Global Coffee Director,
In the early 1990s, when Sandinista and Contra fighters laid down their arms in Nicaragua, many went back to work on coffee farms. A few years later and half a world away in Rwanda, returning refugees did the same. Today, coffee holds promise for farmers in parts of Colombia and Peru ravaged by civil war or the violence associated with the drug trade.
Our work with coffee farmers in a number of post-conflict settings in Africa and Latin America has shown that several factors related to how the crop is produced, processed and marketed make it particularly important in these situations.
A LITTLE INVESTMENT GOES A LONG WAY
Coffee growers don’t need much investment to produce a valuable crop that brings in badly needed foreign currency. That is especially important in post-conflict settings, where there is little lending available for agriculture and food processing. In South Sudan, where Nespresso, USAID and TechnoServe have partnered to help rebuild the coffee sector after the country’s war for independence, farmers did not need to purchase synthetic inputs to improve their productivity, and it cost only USD 5,000 to install a small wet mill to process the coffee in a community.
With modest investments, farmers can compete on the global market, and buyers in search of high-quality coffee will accept the potential risks and costs associated with sourcing from post-conflict settings. Importantly, up to 70% of the export price of coffee goes back to farmers – injecting money into the local economy and providing them the means to rebuild homes, invest in other productive assets or purchase needed inputs for food crops.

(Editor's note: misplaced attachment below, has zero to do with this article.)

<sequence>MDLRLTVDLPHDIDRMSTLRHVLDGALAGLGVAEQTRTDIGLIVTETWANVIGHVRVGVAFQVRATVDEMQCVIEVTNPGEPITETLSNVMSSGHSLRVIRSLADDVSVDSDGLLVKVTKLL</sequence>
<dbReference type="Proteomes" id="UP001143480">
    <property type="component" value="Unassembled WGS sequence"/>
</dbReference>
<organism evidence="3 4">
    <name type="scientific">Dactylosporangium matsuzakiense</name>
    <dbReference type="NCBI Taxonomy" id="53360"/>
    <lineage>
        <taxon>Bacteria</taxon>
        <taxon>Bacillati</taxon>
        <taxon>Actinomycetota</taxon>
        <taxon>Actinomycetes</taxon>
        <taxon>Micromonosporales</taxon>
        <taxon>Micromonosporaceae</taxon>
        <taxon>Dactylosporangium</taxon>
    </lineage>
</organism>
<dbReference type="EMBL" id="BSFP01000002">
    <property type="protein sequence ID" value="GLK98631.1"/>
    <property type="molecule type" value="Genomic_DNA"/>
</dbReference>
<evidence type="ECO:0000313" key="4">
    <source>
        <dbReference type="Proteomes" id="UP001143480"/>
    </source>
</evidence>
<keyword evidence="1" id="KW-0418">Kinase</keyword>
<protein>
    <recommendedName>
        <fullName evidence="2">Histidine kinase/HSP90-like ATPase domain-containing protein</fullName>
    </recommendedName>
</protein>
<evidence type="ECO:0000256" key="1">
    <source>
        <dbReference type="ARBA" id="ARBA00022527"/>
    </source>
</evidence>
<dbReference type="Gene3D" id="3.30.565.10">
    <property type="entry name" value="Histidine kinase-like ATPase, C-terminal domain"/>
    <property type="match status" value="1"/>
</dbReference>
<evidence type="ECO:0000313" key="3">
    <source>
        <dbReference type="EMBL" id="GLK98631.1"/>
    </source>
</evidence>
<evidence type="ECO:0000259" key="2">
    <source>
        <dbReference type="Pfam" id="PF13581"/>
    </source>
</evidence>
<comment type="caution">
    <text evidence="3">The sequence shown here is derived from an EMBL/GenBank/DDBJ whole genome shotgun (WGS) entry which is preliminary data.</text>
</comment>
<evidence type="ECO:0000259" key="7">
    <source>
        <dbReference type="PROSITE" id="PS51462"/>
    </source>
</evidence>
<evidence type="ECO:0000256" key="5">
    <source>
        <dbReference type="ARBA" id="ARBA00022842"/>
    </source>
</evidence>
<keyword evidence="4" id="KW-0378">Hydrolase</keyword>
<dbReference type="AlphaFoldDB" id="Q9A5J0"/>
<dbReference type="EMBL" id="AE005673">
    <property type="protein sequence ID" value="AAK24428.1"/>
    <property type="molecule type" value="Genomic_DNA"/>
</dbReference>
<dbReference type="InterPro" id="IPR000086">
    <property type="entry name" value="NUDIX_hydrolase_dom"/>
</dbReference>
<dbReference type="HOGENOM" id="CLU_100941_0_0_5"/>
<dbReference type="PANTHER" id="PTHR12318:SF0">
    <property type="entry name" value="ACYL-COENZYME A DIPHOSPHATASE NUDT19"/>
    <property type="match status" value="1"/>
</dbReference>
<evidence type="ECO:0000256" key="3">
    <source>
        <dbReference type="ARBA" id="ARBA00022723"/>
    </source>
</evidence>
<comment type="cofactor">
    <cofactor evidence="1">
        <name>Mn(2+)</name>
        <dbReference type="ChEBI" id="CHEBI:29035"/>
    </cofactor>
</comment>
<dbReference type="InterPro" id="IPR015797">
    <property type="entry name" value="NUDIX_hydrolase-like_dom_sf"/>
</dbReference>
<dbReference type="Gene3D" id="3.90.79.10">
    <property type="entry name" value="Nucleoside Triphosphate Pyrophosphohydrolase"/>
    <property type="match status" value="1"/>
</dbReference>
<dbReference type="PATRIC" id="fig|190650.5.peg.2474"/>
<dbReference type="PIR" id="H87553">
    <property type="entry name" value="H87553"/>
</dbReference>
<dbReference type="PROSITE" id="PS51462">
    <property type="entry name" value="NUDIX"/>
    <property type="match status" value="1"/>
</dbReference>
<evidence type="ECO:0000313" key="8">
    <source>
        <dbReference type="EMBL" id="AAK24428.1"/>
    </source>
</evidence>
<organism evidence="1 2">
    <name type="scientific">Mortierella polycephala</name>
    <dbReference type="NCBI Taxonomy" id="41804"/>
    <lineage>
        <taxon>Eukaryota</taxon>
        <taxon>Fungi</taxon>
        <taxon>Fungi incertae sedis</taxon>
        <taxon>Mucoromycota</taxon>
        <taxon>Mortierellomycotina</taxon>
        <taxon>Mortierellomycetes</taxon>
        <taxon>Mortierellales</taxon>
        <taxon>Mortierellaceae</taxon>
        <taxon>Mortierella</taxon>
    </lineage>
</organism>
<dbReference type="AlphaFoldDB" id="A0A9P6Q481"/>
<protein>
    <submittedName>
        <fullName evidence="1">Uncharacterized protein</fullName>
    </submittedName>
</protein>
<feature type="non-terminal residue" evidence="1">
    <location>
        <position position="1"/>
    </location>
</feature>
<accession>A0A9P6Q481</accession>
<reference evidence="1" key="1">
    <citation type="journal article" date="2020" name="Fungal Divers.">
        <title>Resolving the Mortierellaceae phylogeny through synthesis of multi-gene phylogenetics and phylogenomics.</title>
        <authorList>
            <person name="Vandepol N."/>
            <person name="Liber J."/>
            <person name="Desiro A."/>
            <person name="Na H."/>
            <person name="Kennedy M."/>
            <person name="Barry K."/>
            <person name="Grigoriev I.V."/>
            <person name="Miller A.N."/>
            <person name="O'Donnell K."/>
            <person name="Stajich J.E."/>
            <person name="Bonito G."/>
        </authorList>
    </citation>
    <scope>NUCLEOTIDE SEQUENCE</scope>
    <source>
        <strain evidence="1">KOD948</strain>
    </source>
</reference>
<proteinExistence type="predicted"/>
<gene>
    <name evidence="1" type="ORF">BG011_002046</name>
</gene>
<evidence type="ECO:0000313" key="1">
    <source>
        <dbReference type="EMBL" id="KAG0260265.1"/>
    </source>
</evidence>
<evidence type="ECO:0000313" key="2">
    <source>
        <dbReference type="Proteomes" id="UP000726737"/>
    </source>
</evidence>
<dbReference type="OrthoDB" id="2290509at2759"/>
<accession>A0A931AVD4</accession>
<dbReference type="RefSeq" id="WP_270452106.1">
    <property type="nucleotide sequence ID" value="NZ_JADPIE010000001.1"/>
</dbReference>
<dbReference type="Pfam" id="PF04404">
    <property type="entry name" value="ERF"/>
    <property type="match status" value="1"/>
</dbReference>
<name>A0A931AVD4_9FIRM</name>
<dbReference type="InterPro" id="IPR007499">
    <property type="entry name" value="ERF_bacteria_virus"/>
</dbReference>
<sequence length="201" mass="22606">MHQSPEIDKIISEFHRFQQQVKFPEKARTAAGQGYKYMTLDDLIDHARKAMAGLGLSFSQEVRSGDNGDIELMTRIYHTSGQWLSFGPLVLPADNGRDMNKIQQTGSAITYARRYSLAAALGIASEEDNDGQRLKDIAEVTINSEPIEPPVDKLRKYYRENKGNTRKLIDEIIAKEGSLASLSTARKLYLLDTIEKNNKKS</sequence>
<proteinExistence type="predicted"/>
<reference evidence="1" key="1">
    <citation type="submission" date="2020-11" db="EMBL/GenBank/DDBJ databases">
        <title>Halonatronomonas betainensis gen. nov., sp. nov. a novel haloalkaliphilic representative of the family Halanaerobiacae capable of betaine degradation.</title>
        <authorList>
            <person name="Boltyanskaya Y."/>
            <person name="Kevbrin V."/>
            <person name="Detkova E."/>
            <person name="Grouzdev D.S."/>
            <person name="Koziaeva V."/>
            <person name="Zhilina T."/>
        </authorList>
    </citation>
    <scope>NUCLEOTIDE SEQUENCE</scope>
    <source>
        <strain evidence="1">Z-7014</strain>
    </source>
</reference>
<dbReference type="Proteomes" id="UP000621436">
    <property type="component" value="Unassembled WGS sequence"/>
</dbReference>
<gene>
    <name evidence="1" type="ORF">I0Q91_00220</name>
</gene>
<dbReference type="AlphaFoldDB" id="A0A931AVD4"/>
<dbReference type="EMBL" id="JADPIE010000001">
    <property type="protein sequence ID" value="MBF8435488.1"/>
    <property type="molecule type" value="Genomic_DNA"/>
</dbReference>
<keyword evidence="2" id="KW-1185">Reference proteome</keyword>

COFFEE TREES CAN OUTLAST CONFLICT
In times of conflict, when law and order break down, valuable assets like livestock tend to disappear. But because coffee trees can’t be easily carted off – and don’t need constant upkeep to survive – they’re more likely to remain standing on the farm when a conflict ends. In 1993, when TechnoServe began work on a USAID-funded project to boost agricultural production in a region of northern Nicaragua economically decimated by war, it found that many farms still had their old coffee trees, giving farmers an important asset.
COFFEE TOLERATES POOR INFRASTRUCTURE
When conflict damages the transportation infrastructure in a country or region, it can be very difficult for farmers or intermediaries to get crops to market in a timely manner. Coffee, however, doesn’t face the same kind of time pressures once it has been processed locally.
PARTNERING FOR RECOVERY
Nevertheless, coffee growers in recovering regions often need support, and the public, private and non-profit sectors all have important roles to play in providing it. Private-sector buyers provide profitable markets for farmers and much-needed investment, while donor funding and technical assistance help to de-risk those investments and make coffee farming more profitable.
Partnerships that bring these elements together can have an important impact on the livelihoods of smallholder farmers and accelerate economic recovery after conflicts.